A Harford Circuit Court judge today granted CBF’s request for a temporary restraining order to halt the ongoing tree clearing at Abingdon Woods for a proposed warehouse project.
The ruling prevents the companies overseeing the project—Harford Investors LLP and BTC III I-95 Logistics Center LLC—from continuing to clear the forested land at the 300-acre site, which is one of Harford County’s largest contiguous forest tracts. The ruling, effective immediately, stops the deforestation for up to 35 days or until the court rules on CBF’s request for a preliminary injunction.
CBF filed the second request for the restraining order and injunction Monday on behalf of five Maryland citizens after the Maryland Court of Appeals ruled in favor of CBF last month. The court ruled that citizens can contest construction projects’ approved Forest Conservation Plans even if the overall project plans have not been approved.
That ruling granted CBF the right to a court hearing to determine whether the company and Harford County followed the state’s Forest Conservation Act. CBF maintains that the warehouse construction project’s Forest Conservation Plan was erroneously approved by Harford County and the plan fails to meet the law’s requirements to preserve contiguous forest and large specimen trees.
The company intends to clear 219 acres of the approximately 300 acres of forest at the site as well as 49 specimen trees. Some of the forest and specimen trees have already been cleared by the company.
CBF was unsuccessful in its first request for a restraining order and injunction to stop the tree clearing in August while the Court of Appeals case was still pending.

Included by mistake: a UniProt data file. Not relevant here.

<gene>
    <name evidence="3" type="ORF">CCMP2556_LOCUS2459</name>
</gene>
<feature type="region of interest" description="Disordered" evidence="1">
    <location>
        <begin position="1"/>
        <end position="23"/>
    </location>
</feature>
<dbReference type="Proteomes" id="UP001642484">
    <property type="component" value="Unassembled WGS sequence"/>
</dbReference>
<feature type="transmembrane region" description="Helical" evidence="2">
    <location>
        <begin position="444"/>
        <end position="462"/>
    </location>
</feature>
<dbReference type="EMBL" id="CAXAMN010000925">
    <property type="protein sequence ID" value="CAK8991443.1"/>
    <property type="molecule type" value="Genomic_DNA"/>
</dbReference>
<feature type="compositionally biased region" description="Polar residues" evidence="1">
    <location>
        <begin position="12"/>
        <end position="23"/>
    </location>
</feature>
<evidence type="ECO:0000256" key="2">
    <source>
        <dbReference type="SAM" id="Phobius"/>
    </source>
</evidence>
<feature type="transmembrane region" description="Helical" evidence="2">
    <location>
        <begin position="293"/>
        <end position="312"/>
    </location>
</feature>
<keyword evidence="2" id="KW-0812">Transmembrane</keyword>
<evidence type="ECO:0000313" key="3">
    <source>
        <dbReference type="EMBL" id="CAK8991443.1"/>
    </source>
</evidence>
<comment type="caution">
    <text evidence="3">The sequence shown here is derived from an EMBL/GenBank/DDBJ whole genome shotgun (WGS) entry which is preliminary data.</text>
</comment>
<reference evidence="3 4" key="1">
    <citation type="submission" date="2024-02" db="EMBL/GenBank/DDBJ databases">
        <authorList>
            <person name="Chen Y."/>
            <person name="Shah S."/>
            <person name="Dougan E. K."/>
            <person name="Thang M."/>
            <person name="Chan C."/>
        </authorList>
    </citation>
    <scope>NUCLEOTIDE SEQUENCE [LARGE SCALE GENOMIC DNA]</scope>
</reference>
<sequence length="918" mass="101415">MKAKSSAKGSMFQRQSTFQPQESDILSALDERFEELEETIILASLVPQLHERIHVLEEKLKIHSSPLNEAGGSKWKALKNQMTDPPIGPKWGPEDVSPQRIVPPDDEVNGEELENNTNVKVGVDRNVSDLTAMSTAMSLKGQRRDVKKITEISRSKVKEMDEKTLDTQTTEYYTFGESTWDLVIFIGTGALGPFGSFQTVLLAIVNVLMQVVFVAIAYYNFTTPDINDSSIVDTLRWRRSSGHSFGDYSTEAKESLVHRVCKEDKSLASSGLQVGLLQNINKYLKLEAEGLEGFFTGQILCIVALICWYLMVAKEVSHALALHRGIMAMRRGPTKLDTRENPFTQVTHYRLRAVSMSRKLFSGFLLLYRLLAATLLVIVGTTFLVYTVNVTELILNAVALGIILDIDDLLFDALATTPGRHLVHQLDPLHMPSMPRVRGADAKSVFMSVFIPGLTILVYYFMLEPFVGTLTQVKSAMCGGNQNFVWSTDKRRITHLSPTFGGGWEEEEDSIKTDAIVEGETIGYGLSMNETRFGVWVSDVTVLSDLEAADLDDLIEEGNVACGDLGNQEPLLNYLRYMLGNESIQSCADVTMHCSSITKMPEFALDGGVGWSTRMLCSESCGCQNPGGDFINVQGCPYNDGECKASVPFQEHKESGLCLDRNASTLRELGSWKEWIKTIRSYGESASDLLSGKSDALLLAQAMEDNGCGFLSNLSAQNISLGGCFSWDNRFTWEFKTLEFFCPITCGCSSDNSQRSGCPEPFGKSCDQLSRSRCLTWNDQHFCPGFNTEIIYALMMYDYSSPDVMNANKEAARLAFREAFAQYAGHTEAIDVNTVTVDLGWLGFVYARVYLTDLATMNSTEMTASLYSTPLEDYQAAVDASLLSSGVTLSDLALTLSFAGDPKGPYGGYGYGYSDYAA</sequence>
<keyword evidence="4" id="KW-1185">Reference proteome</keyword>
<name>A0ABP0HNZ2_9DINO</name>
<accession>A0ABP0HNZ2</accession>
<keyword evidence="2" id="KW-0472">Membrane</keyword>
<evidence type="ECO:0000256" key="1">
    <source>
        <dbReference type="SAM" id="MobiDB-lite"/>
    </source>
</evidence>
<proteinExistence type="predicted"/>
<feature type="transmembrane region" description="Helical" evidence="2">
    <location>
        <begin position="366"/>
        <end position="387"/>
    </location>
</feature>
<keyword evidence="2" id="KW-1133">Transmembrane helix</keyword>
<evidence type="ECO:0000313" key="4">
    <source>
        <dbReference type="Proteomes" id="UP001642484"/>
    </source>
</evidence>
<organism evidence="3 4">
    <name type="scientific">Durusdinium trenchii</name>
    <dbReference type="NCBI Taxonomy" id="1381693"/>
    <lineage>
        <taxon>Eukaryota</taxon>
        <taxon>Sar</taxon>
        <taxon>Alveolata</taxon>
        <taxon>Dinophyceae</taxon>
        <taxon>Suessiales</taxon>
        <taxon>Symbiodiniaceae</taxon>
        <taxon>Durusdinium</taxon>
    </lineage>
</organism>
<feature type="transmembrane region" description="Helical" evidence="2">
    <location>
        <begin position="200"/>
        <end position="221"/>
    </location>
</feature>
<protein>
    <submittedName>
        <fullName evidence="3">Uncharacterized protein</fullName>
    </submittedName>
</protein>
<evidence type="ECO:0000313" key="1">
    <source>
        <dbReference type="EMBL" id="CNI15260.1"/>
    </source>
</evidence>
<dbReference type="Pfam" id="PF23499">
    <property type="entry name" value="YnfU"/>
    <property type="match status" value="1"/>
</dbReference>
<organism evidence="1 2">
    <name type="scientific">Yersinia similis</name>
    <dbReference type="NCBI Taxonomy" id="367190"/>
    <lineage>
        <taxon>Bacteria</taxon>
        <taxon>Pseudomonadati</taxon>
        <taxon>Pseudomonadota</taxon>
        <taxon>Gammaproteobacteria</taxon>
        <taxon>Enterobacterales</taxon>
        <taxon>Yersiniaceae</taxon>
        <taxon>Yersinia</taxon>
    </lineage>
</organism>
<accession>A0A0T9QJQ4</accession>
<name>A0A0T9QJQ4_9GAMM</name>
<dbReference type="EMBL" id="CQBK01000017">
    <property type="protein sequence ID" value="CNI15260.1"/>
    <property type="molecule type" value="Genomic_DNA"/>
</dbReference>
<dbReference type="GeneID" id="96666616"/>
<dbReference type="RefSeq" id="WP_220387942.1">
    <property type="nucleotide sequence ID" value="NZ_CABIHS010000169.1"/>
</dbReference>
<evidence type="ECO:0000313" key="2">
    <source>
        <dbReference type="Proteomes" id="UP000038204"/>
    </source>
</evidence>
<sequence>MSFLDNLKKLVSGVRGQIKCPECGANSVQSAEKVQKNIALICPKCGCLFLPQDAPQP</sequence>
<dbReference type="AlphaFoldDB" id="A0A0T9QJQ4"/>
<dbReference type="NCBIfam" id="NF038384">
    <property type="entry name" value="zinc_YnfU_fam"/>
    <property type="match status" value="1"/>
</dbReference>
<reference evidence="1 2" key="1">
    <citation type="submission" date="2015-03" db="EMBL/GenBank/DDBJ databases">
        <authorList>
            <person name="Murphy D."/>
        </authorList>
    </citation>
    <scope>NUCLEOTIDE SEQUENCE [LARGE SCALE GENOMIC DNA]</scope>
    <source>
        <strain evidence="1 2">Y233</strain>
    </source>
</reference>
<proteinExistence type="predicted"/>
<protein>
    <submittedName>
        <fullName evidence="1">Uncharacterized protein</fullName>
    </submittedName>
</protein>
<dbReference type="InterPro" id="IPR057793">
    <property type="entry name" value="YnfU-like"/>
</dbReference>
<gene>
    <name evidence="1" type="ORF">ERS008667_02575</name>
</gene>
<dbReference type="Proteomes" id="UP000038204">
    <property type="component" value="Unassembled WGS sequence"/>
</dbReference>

In the restraining order and injunction request, CBF included written testimony from Matthew Baker, a geography and environmental systems professor at University of Maryland, Baltimore County, who detailed how the public would be irreparably harmed by continued tree clearing at this site. Baker wrote that clearing this rare and large forest in Harford County “will destroy the contiguity of the woodland with its substantial and diverse interior habitats”, will adversely affect water quality, and “does not comport with the public interest” given the public health benefits of forested land.
CBF does not expect a court decision on whether the project meets Forest Conservation Act requirements until at least late autumn. CBF is requesting the preliminary injunction remain in place until the judge rules on the Forest Conservation Act case. The court has scheduled a hearing on the request for the preliminary injunction for October 3.
Josh Kurtz, CBF’s Maryland Executive Director, issued the following statement:
“We're pleased with the decision. This restraining order will ensure that should CBF receive an injunction and win this case on the merits that there will still be trees to protect. Some of the trees in Abingdon Woods took more than 80 years to grow to the size they are now. These trees—especially the large ones—filter air and water, lessen impacts of climate change by sequestering carbon, and provide habitat for animals. Forested land is a public resource that is protected by state law. Ensuring that the law was followed before more trees are cleared should be the minimum requirement before this project can proceed.”